I'm sort of hoping Zorn sleeps on this decision tonight and then decides to resign. It just doesn't make any sense for Snyder to keep him around now that he's stripped of everything except his dignity -- and I'm afraid that's next.

Posted by ESPN.com's Matt Mosley


You know it's bad when management hires an offensive consultant four games into the season. Redskins executive vice president of football operations Vinny Cerrato announced during a conference call Tuesday evening that longtime NFL assistant and offensive coordinator Sherman Lewis was coming out of retirement to serve as a consultant for the club.

Cerrato tried to play down the significance of the move, but he might as well save his breath. Management has obviously lost faith in coach Jim Zorn's approach and it has brought in backup in the form of 67-year-old Lewis. It's an indictment of Zorn and his hand-picked assistants, offensive coordinator Sherman Smith and Stump Mitchell.

"We have had some struggles and thought that it was a good time to bring in a fresh set of eyes and see if there's anything that the fresh set of eyes saw that could help us," Cerrato told reporters.

Zorn issued the following statement via the club's public relations staff: "We're happy to have Sherm's set of eyes and voice to help us as we continue to find ways to create success on offense."

Yes, I'm sure Zorn's pleased as punch to have owner Dan Snyder and Cerrato bring in an elder statesman to give him some feedback. This is the beginning of the end for Zorn. If the Redskins' offense actually starts clicking, Lewis will likely get a lot of the credit. Cerrato made it sound like Zorn will decide what role Lewis plays on his coaching staff.

Does anyone believe that? I'm sure Snyder and Cerrato have told Lewis exactly what he's supposed to do. And this move also allows the Redskins to have a better option as the interim coach if Snyder decides to go ahead and fire Zorn during the season. That may sound harsh, but it's not like Snyder's afraid of making in-season changes.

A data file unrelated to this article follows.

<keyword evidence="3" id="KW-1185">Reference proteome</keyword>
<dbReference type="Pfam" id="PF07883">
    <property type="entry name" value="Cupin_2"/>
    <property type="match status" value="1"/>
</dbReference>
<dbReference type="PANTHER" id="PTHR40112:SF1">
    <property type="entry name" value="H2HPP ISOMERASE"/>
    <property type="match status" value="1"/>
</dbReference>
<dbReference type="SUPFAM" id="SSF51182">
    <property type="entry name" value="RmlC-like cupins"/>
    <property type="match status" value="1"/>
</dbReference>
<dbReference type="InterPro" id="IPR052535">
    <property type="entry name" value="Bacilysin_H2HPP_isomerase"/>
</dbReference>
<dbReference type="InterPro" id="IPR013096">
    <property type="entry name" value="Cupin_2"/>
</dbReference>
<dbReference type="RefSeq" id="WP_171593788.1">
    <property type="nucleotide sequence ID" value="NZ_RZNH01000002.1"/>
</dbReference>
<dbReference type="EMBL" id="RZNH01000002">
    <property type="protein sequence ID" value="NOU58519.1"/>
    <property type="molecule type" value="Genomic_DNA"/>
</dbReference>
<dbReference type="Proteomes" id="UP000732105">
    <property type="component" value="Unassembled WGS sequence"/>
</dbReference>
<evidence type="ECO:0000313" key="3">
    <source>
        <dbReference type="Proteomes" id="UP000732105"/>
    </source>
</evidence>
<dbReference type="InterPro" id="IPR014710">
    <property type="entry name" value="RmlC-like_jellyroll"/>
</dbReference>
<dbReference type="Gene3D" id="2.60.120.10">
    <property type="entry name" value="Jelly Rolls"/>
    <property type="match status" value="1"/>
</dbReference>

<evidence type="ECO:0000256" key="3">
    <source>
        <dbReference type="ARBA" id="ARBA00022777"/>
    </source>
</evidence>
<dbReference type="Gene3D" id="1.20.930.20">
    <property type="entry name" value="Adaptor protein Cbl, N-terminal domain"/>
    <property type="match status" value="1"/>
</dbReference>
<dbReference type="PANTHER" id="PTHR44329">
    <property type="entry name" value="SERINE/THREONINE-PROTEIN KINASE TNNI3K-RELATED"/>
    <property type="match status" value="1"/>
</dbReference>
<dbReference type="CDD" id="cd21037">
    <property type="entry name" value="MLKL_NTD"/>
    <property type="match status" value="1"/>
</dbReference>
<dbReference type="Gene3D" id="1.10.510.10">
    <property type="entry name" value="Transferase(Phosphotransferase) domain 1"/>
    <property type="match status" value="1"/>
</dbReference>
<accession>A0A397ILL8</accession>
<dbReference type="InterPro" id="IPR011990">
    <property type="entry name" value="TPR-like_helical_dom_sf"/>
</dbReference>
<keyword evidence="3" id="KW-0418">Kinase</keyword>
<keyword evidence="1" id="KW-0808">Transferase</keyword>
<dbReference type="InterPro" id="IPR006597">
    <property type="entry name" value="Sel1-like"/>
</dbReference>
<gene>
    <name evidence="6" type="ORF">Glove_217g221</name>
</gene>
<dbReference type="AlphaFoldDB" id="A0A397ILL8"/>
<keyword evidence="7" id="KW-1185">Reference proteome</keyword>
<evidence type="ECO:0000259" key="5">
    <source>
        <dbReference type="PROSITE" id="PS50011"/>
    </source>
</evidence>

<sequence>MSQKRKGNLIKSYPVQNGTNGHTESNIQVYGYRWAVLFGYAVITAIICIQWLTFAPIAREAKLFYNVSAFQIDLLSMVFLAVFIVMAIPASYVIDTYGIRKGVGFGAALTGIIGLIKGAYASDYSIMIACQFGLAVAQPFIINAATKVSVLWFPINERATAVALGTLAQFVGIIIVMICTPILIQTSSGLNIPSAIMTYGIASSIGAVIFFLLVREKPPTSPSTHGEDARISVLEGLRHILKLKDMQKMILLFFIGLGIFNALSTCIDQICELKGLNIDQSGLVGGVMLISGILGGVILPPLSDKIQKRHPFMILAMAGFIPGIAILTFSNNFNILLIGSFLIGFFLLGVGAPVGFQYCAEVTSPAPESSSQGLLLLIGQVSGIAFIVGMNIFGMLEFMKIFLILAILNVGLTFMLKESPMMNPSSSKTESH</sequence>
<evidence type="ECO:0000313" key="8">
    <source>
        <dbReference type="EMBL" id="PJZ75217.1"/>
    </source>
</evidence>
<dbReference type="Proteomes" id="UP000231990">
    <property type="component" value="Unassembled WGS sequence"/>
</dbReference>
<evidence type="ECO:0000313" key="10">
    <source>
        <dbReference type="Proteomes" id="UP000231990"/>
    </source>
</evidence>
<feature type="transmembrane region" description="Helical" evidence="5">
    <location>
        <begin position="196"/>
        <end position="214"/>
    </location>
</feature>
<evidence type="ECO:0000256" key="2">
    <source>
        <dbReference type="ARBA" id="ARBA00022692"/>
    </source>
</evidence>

I'm sure Zorn's embarrassed about Lewis' arrival, but it shouldn't have come as a big surprise. Zorn admitted that he was questioning his own game plan in the first half of the Tampa Bay game. That's not a great sign if you're an NFL head coach. Lewis has been an offensive coordinator with the Packers, Vikings and Lions, but he's been out of the game since 2004.

Charley Casserly, the Skins' former general manager, referred to the move as a "kiss of death" on Comcast SportsNet's "Washington Post Live" show Tuesday. And it's hard to disagree. If you have complete faith in your head coach, you're not bringing in consultants after four games. This seems like a desperate move to me. I realize that Lewis was indoctrinated in the West Coast offense during all those years in Green Bay, but this is a guy who's spent four years away from coaching. That's an eternity in this profession.

This is a franchise always in search of a shortcut -- and that's what Lewis represents. Snyder basically brought in an insurance policy in case Zorn and his players completely implode. At 2-2, that still hasn't happened but it could happen in a hurry.

I've always admired Lewis from afar. But it's ludicrous to think he can show up after so much time away from the game and make an immediate impact. This is like putting a tiny Band-Aid on a gaping wound. It might satisfy a few fans, but it's not going to change the course of the season.